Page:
The “sweetheart theory” appellant proffers is effectively an admission of carnal knowledge of the victim and consequently places on him the burden of proving the supposed relationship by substantial evidence. To be worthy of judicial acceptance, such a defense should be supported by documentary, testimonial or other evidence.[16] The record shows that, other than his self-serving assertions, the appellant had nothing to support his claim. No love letter, memento, or picture was presented to prove that such romantic relationship existed. His story that the night before the incident, he and Maricel slept in the same bed and kissed each other, is highly incredible. There is no other indication that Maricel was of ill repute or loose morals so as to readily consent to have intimate relations with him.

It is culturally instinctive for young and decent Filipinas to protect their honor and obtain justice for the wicked acts committed on them. Thus, it is difficult to believe that rape victims would fabricate a tale of defloration, allow the embarrassing examination of their private parts, reveal the shame to the small rural town where they grew up and permit themselves to be subjected to a humiliating public trial if they had not in fact been really ravished. When the offended parties are young and immature girls from 12 to 16, as in this case, courts are inclined to lend credence to their version of what transpired, considering not only their relative vulnerability but also the public humiliation to which they would be exposed by court trial if their accusation were not true.[17]

Lastly, we are not persuaded by appellant’s allegation that he and Maricel were going to live together as he was going to propose marriage to her. Such an illusion, observed by the trial court, was simply unthinkable. Maricel, barely in her teens, is obviously too naive in the ways of the world to be confronted with a complicated situation like marriage with the appellant who was three times her age.

All told, appellant is guilty beyond reasonable doubt of the crime of rape through force or intimidation. The trial court, therefore, correctly imposed on him the penalty of reclusion perpetua, pursuant to Articles 266-A and 266-B of the Revised Penal Code, as amended. A slight modification in the award of damages however is in order. The trial court did not award civil indemnity in favor of the complainant. Civil indemnity is mandatory upon the finding of the fact of rape. It is automatically imposed upon the accused without need of proof other than the fact of the commission of rape.[18] Thus, complainant should be awarded P50,000.00 as civil indemnity.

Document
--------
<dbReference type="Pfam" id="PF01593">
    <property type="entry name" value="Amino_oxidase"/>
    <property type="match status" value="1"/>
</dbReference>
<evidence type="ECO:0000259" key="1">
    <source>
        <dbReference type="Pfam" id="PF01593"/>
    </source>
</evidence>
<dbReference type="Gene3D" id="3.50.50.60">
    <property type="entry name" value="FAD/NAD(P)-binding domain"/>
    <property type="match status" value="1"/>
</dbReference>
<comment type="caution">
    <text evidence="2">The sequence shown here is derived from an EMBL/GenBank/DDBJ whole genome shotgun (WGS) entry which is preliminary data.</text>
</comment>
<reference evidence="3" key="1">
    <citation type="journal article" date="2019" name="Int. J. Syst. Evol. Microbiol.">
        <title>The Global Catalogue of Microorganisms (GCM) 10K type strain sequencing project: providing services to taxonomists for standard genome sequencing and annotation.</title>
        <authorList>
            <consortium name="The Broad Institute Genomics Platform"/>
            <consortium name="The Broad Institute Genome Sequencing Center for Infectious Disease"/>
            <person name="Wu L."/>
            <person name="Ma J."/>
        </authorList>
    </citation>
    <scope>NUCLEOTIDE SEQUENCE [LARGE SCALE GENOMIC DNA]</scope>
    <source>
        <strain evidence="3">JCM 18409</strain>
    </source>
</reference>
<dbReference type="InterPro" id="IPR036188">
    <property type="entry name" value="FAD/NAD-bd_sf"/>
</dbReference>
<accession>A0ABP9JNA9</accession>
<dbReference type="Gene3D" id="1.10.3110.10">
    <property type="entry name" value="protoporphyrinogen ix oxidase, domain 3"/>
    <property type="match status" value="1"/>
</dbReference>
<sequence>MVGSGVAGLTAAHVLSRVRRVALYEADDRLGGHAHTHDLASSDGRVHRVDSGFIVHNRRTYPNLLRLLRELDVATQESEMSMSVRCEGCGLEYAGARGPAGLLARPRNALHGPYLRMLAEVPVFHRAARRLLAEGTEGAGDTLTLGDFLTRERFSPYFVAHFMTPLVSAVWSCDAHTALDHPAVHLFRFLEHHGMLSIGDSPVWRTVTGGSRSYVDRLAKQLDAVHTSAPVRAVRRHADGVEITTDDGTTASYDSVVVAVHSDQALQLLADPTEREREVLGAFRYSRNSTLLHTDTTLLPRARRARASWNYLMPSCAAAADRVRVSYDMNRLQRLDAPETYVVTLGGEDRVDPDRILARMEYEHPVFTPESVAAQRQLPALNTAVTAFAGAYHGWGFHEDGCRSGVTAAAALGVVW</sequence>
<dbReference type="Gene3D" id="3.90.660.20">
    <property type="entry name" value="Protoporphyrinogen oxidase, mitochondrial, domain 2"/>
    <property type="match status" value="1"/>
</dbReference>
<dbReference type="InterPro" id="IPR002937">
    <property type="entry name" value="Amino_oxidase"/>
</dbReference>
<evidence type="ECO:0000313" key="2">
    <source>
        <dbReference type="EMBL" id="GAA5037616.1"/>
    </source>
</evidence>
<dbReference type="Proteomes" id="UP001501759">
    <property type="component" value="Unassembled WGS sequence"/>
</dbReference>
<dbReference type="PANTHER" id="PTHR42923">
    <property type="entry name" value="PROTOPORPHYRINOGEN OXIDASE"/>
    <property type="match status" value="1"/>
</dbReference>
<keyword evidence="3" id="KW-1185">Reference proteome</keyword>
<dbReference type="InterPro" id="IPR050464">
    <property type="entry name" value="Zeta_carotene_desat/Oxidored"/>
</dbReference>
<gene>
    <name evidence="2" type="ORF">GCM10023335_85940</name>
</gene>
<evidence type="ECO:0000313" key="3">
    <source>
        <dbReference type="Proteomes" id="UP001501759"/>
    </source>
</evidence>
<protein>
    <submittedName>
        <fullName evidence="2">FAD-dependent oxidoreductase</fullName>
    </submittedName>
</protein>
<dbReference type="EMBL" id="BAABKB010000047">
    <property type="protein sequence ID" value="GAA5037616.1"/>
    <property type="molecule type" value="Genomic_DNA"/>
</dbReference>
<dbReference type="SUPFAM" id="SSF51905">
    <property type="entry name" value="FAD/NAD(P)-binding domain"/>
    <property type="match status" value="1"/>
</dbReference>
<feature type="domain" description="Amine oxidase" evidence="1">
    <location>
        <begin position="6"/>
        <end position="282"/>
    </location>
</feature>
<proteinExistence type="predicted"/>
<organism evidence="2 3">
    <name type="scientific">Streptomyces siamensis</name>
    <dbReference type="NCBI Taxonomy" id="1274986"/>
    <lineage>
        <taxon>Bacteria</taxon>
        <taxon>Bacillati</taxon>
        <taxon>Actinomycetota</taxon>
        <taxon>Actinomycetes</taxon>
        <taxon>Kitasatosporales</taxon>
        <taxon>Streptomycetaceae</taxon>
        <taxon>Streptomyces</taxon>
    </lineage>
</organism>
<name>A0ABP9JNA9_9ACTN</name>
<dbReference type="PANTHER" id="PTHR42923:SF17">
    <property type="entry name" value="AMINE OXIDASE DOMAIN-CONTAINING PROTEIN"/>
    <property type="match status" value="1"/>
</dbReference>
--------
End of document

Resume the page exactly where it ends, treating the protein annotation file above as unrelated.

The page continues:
The award of moral damages is correct. It is automatically granted in rape cases without need of further proof other than the commission of the crime, because it is assumed that a rape victim has actually suffered moral injuries entitling her to such award. However, it must be reduced from P100,000.00 to P50,000.00 based on prevailing jurisprudence.[19] Moral damages are separate and distinct from civil indemnity.[20]

WHEREFORE, in view of the foregoing, the decision of the Regional Trial Court of Zamboanga City, Branch 15, in Criminal Case No. 17134, finding the appellant guilty beyond reasonable doubt of the crime of rape and sentencing him to suffer the penalty of reclusion perpetua is AFFIRMED with the MODIFICATION that appellant is ordered to pay the complainant the amounts of P50,000.00 as civil indemnity and P50,000.00 as moral damages.

Costs de oficio.

SO ORDERED.

Davide, Jr., C.J., Panganiban, Carpio, and Azcuna, JJ., concur.



[1] Penned by Judge Vicente L. Cabatingan, Rollo, pp. 23-28.

[2] Rollo, p. 9.

[3] TSN, November 28, 2000, pp. 2-12.

[4] Records, p. 7.

[5] TSN, September 26, 2001, pp. 11-23.

[6] Rollo, p. 28.

[7] Rollo, pp. 40-48.

[8] People v. Gregorio, G.R. No. 153781, 24 September 2003.

[9] People v. Gabawa, G.R. No. 139833, 28 February 2003.

[10] Rollo, p. 27.

[11] People v. Del Ayre, G.R. Nos. 139788 & 139827, 3 October 2002.

[12] TSN, November 28, 2000, pp. 5-6.

[13] People v. Balleno, G.R. No. 149075, 7 August 2003.

[14] People v. Torres, G.R. No. 134766, 16 January 2004.

[15] People v. Pastorete, G.R. No. 133827, 27 November 2002.

[16] People v. Sinoro, G.R. Nos. 138650-58, 22 April 2003.

[17] People v. Pascua, G.R. Nos. 128159-62, 14 July 2003.

[18] People v. Talavera, G.R. Nos. 150983-84, 21 November 2003.

[19] People v. Guambor, G.R. No. 152183, 22 January 2004.

[20] People v. David, G.R. Nos. 121731-33, 12 November 2003.